Herby Corn Risotto and The Lost City of Z
In case anyone’s been doubting things, The Actual Best Time to Eat All Year is here. I’m talking heirloom tomatoes, squash athawazoo, and, most importantly, fresh corn. I LOVE corn. Like, I LOOOOOVE corn. I can’t pick favorites out of all my children (i.e. vegetables), but if you twisted my arm, I might have to pick corn.
I also love my carbs, though, so when I saw a FeedFeed video suggesting corn risotto, I kind of died. This recipe is my interpretation of the ultimate summer dinner dish: a slow-cooked risotto with fresh corn, kale, and all sorts of herbs. *happy sigh* (And if you find that you love risotto, make this one next, k?)
The book featured happens to talk about exploration in the Amazon, which has been on the minds of most people who care about the Earth lately due to the forest fires that have gained international attention. Reading it in the midst of that conversation certainly added another element to a story starring the storied forest.
Herby Corn Risotto
Summer sings in a skillet.
Herby Corn RisottoBy Page & Plate, August 29, 2019
Fresh corn, kale, and dill add a beautiful, fresh taste to risotto that is gluten-free and easily made vegan.
Makes: 4 servings
- 6 cups of vegetable broth
- 3 TBSP of olive oil
- 1 white onion, finely diced
- 3 cloves of garlic, thinly sliced
- 3 cups of fresh corn kernels
- 1 1/2 cups of arborio rice
- 1/4 cup of white wine (you don't have to include this! It just adds good flavor.)
- salt and pepper to taste
- 1 lemon, zested and juiced
- 1 cup of dino kale, julienned
- 1/2 cup of fresh dill, roughly chopped
- Parmesan cheese, for garnish, optional
- Let's get our set-up done. Find a medium saucepan and a medium saute pan and put them on two burners side-by-side. Add the broth to the saucepan, and put that burner on a low to medium heat. Then, add the olive oil to the saute pan and put that burner on a medium to high heat. Set-up = done.
- Here's the deal: to make risotto, you slowly cook rice by adding simmering broth a little bit at a time until it's absorbed. So while we're actually making the risotto in the saute pan, keeping the broth at an almost simmer is really important. Cool? Cool.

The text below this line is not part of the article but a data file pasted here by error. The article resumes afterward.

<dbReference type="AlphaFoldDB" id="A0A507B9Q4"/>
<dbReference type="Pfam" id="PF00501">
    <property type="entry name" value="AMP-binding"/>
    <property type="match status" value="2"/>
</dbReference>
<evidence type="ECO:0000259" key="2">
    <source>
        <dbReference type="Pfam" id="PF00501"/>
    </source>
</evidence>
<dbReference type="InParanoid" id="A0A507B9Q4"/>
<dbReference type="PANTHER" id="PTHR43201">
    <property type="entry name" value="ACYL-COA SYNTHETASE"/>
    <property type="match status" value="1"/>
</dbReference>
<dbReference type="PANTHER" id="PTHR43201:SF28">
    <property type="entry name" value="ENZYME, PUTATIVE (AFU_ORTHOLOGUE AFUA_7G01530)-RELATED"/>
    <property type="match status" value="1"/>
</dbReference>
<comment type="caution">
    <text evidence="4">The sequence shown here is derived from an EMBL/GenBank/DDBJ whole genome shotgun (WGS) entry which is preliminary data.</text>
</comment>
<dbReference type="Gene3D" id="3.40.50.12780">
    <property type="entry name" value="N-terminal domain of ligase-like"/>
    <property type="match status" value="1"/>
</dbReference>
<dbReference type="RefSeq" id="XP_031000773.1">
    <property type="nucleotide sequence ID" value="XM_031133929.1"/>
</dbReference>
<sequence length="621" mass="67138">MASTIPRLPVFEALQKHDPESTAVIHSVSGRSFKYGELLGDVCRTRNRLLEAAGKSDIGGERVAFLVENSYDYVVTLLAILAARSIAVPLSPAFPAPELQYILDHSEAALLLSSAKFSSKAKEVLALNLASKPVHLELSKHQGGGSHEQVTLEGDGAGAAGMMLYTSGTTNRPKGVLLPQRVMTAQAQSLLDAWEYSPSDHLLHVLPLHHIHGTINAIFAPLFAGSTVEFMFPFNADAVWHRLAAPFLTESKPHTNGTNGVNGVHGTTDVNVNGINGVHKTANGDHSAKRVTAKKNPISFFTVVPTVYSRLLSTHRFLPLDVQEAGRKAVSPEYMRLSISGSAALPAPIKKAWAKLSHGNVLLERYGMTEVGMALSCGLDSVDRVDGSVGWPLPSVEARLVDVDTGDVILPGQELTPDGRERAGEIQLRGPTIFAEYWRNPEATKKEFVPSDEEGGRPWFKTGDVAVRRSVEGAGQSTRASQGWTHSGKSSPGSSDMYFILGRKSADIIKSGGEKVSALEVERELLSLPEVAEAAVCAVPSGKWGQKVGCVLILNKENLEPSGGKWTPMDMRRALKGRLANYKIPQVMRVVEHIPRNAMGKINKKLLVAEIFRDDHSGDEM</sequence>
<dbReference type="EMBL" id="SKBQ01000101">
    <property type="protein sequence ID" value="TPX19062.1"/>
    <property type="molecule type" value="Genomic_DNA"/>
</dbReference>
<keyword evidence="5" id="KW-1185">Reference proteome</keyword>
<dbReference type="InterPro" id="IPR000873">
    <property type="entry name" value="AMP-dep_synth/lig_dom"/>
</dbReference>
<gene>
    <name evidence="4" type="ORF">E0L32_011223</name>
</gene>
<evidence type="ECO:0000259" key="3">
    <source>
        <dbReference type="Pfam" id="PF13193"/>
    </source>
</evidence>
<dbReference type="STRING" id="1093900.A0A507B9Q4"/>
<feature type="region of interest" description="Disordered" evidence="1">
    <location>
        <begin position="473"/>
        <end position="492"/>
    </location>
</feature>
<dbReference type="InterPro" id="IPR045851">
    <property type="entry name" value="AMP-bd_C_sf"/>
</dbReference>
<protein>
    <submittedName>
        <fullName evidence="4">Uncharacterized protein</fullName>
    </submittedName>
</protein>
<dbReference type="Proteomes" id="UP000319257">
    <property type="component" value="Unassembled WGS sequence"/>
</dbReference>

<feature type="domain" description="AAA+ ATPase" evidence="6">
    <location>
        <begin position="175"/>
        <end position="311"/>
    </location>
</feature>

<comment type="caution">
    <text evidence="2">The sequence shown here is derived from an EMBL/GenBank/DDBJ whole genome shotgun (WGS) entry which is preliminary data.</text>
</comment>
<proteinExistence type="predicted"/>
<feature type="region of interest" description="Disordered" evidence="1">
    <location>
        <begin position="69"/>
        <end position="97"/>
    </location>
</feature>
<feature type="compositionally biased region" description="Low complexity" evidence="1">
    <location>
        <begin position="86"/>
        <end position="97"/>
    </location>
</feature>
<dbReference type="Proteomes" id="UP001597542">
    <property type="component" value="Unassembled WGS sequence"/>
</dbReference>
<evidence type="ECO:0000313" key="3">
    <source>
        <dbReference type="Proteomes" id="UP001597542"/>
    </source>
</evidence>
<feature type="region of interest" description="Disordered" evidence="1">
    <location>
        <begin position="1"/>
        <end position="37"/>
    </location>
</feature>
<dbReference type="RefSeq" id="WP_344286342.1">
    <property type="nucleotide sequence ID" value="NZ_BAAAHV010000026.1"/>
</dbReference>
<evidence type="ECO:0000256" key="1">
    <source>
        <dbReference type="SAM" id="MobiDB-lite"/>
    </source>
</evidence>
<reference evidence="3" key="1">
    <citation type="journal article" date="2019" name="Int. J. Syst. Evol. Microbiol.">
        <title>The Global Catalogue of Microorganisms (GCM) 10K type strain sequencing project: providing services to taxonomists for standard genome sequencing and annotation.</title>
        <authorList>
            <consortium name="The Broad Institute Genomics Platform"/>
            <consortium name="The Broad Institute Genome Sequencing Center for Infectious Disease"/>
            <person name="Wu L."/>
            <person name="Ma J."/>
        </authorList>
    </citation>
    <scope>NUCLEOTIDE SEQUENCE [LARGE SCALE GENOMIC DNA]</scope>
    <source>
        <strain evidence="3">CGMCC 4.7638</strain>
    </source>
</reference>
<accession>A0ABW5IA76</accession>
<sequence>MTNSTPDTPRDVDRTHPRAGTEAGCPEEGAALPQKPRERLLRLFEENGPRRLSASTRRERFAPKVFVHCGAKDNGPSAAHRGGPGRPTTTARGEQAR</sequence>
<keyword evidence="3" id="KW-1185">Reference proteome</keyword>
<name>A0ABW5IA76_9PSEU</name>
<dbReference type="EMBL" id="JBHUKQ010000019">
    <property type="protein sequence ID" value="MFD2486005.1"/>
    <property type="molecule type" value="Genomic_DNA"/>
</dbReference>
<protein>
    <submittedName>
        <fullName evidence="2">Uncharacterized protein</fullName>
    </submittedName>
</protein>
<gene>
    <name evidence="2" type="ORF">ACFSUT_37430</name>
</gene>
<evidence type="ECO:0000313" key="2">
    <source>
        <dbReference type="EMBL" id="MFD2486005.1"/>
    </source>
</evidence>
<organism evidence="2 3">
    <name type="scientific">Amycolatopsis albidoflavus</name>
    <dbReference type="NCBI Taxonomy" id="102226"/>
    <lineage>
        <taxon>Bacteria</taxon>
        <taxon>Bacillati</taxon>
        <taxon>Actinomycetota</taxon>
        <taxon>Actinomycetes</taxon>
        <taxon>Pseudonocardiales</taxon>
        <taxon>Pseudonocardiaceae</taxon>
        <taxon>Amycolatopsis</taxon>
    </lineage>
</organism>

- While the broth is heating up, saute the onions, garlic, and corn in the saute pan until beginning to caramelize.
- Add the rice, and stir to toast for just about a minute, then deglaze the pan with some white wine (feel free to skip this and just go straight to broth). PS, deglaze = scrape up all the delicious but kind of burned tastes off of the pan with liquid.
- Okay, here comes the part where you need to commit to standing at or near the stove: once the wine has mostly disappeared, add a ladleful of broth to the saute pan. Stir to mix it all up, then let absorb, stirring occasionally until you can run a spoon through the rice and have it not rush back in to fill the space you created.
- Repeat, reapeat, repeat. Once you've used up about half of the broth, season with salt and pepper, then taste it to see 1) how you're doing with seasoning and 2) how cooked the rice is. I usually prefer to keep my rice a little bit al dente, but that's my thing. You do you!
- When you're happy with the texture of the rice, stop adding broth! It'll get soft and weird if you overload it with liquid.
- Turn the heat off and stir in the lemon zest, lemon juice, kale, and dill.
- Serve immediately (topping with Parm if you're not on vegan street).
The Lost City of Z
Plot: Way back when, an explorer named Percy Fawcett became obsessed with risking life, limb, and countless lives of fellow explorers to brave the Amazon rainforest and uncover an ancient city that he named Z. My man David Grann, who also wrote one of my favorite reads so far this year, Killers of the Flower Moon, becomes obsessed with Fawcett’s story from afar and decides to undertake his own journey.
Thoughts: It took a while for me to get into this book, which I immediately purchased the second I finished The Lost City of the Monkey God (I know. Lots of lost cities. I grew up watching Indiana Jones, okay?) Grann splits the narrative between Fawcett’s story and the lead-up to his final (and fatal, spoiler alert) expedition and his own decision to pursue Z. The book feels off-kilter for a while as you the reader (and Grann, it seems) get comfortable with that format, but once you do, it becomes more natural.
While I didn’t enjoy it quite as much as I did Monkey God or Grann’s other book, the historical fiction lover in me found it compelling. Though it’s a non-fiction book, the reconstruction of Fawcett’s life feels fictitious at times. It reaches a rushed conclusion, but not before treating you to a fantastic history of Amazon exploration and colonization.
Verdict: Stick with it through the Downtown Abbey parts, and it’s a worthy read. Oh, and apparently there’s a movie. Made by Amazon. How…fitting.